Bethany sets hearing on development plan

The creation of a comprehensive development plan for Bethany Beach will take one more step on Friday, Feb. 18, at 6:30 p.m., when a public hearing calling for comment on the final draft plan is held. The hearing is set for the town meeting room in Bethany Beach Town Hall.

The process of developing such a plan is currently mandated to take place every 10 years, with reviews of the plans to take place every five years.

Though it is self-stated to be a “flexible guideline” that should meet “changing needs,” once the plan is developed and adopted by a town, it has the force of law “and no development shall be permitted except as consistent with the plan.”

Bethany Beach’s current draft plan was begun on the basis of the questionnaire distributed to property owners in early 2004. It was refined through public hearings held in the following months and with input from the town’s planning commission.

The overarching theme of the final draft document is a desire to maintaining the existing character of town, with emphasis also placed on ensuring appropriate resources for residents and visitors, and on encouraging public involvement in the processes involved in working toward the plan’s stated goals.

“Community interest and cooperative commitment to practical planning and the timely implementation of the goals and objectives of comprehensive development planning will contribute to a higher quality of life in Bethany Beach,” the draft opines.

Along with being a guideline for the town’s future development, the plan is designed to be an informational document.

“Citizens, business people, and government officials can turn to the plan to learn more about Bethany Beach and its policies for future land use decisions. Potential new residents can use the documents as an informational resource about the town, including its characteristics and facilities, to help them make decisions about moving to Bethany Beach.

“This document contains the most current information on population, transportation, housing, employment, and the environment, which may be of interest to land developers, economic-development professionals, and financiers.”

Growth is a key factor in the plan. Projections of the town’s growth rate are made in two scenarios, each projecting growth from a population of 935 in 2005. According to the scenarios (which were noted to be far from concrete), the population of Bethany Beach could be 1,200 to 1,500 by 2010, and as much as 1,500 to 4,500 by 2030.

The plan aims the town’s growth goals at preserving its character as a “quiet, community-oriented and family-friendly beach experience,” and clearly states the town has no annexation plans in foreseeable future.

Also of emphasis are existing efforts toward preserving open space and creating parks; improving stormwater and drainage issues (including current studies and projects); and maximizing pedestrian and bicycle safety (also under study in the town). The Garfield Parkway streetscape project is also among the planned projects in the town to receive official recommendations in the plan.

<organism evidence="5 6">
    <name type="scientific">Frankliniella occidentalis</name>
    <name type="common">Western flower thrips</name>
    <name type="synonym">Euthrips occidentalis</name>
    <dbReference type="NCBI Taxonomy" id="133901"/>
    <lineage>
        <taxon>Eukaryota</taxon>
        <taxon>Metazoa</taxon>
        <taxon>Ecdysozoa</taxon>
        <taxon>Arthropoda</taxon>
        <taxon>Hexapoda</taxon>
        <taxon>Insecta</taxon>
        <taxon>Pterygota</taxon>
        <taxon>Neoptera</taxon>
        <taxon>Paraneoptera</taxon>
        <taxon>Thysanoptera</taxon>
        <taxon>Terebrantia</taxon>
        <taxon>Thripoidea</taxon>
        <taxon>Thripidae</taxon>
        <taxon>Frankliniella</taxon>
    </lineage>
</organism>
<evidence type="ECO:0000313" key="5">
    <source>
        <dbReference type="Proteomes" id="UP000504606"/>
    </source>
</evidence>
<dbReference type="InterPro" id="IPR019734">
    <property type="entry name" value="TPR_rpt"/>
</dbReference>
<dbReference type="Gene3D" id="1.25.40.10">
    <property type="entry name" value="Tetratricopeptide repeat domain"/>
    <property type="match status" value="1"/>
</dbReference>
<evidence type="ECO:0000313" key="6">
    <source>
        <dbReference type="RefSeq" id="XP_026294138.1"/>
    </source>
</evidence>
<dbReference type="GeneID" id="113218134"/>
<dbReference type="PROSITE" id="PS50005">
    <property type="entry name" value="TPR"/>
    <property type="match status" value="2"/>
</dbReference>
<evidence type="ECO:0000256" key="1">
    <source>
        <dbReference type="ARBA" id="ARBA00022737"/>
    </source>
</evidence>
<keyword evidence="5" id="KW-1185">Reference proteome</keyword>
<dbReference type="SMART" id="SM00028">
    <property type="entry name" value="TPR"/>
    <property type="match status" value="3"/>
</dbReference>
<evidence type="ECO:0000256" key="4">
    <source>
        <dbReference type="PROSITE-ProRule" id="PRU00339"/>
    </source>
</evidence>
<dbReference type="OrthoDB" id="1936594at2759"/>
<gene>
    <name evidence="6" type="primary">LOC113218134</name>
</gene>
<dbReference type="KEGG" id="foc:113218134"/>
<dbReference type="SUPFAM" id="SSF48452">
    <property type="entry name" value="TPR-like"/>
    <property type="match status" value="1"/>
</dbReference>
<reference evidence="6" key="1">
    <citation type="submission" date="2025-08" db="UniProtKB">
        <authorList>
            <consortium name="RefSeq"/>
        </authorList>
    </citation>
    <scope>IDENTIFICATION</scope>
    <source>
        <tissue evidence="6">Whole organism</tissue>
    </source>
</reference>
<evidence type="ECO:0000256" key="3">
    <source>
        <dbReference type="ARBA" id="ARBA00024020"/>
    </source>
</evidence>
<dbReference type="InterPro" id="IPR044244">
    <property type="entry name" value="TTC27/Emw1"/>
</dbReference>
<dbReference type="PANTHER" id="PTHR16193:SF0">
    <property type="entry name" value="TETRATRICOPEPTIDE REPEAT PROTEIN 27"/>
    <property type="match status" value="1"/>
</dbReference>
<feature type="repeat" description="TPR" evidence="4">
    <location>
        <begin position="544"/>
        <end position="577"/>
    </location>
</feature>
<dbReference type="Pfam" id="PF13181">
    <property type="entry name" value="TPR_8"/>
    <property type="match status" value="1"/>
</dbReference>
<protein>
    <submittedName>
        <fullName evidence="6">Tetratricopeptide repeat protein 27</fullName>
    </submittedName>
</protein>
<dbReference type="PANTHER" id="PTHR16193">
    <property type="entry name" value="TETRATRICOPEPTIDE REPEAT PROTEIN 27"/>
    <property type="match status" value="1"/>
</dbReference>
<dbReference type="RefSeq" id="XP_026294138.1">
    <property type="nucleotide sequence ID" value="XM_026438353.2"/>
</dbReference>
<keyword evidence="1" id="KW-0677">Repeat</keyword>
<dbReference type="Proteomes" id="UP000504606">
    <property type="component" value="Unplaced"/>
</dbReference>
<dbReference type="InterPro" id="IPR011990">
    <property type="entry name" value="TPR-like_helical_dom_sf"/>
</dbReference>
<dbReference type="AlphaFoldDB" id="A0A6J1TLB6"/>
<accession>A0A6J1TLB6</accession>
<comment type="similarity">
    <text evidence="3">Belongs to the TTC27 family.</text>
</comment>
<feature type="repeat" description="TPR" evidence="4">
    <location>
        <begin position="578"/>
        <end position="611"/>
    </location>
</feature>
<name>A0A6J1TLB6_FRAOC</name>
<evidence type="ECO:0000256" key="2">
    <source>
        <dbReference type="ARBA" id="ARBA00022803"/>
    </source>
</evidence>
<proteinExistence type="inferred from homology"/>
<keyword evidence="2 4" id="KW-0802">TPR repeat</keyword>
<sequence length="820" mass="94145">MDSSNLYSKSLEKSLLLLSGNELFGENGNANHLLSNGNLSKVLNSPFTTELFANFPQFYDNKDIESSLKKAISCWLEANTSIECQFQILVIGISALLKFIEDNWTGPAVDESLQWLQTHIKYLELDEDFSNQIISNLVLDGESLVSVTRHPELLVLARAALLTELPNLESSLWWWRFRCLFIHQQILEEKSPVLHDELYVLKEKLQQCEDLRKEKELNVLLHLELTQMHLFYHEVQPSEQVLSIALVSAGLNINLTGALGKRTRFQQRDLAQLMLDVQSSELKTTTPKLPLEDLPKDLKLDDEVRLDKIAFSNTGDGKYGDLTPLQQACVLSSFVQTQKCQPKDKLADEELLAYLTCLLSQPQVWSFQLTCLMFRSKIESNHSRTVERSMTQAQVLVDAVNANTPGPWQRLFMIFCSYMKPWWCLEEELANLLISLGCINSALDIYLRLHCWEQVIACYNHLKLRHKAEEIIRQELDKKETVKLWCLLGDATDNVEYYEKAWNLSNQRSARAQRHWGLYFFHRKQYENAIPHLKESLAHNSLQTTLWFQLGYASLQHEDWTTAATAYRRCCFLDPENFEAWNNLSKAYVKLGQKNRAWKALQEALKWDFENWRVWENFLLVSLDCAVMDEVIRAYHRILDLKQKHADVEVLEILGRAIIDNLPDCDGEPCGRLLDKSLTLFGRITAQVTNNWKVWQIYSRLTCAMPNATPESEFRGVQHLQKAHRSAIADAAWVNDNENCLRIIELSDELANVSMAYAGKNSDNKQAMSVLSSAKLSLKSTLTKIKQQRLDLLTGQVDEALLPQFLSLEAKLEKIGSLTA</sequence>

Unsurprisingly, the plan’s recommendations include continued focus on the town’s efforts to get a 50-year beach-reconstruction project under way, for both safety and recreational factors.

Perhaps more controversially, it also notes a possible need to increase employees who come from outside the area, as locals age and retire, in combination with an increasing demand for local retail shopping. Further, the plan recommends the town look to increase public transportation options to increase regional access for residents and visitors.

Intergovernmental cooperation and communication are also points of emphasis in the draft comprehensive plan for Bethany Beach.

It is also clear that the growth experienced in Sussex County is not just a local issue; indeed, the regional nature of recent development growth in the county necessitates that the State of Delaware, the county and other municipalities dependent upon Bethany Beach’s local beaches all must be involved in the establishment of policies and projects that will preserve the integrity of the town’s shoreline, the safety of pedestrians and bicyclists, and the protection of local natural and cultural resources.”

Getting down to the detailed elements of the draft plan, the plan itself is divided in to two major sections: plan goals and recommendations for achieving those goals. Each of those sections is divided into sub-sections, which are in turn supported by individual objectives that are at the core of what the plan will mean for the town.

The major goals are three in number.

The first goal is to “create an attractive and healthy environment that preserves the quiet atmosphere that makes the town an attractive community for living, working and family recreation.”

Included in that goal are the objectives of:

• maintaining a residential land use pattern that will achieve a moderate density of population sufficient to support adequate community services without creating congestion or overloading community facilities;
• preserving the present quality of housing in Bethany Beach and prevent the emergence of blighted areas;
• maintaining a high standards of administration of the town’s zoning code and subdivision ordinance to ensure the quality of present and future residential and commercial property;
• encouraging and supporting a commercial land use pattern that serves the needs of town residents and reflects the attitude of residents who envision Bethany Beach as a resort community, including the limitation of commercial areas to existing zones;
• focusing public investment in the development, redevelopment, and improvement of land within the existing town boundaries rather than investment in expansion or annexation; and
• encouraging the development of a local, year-round medical facility supported by the major regional medical institution (Beebe Hospital).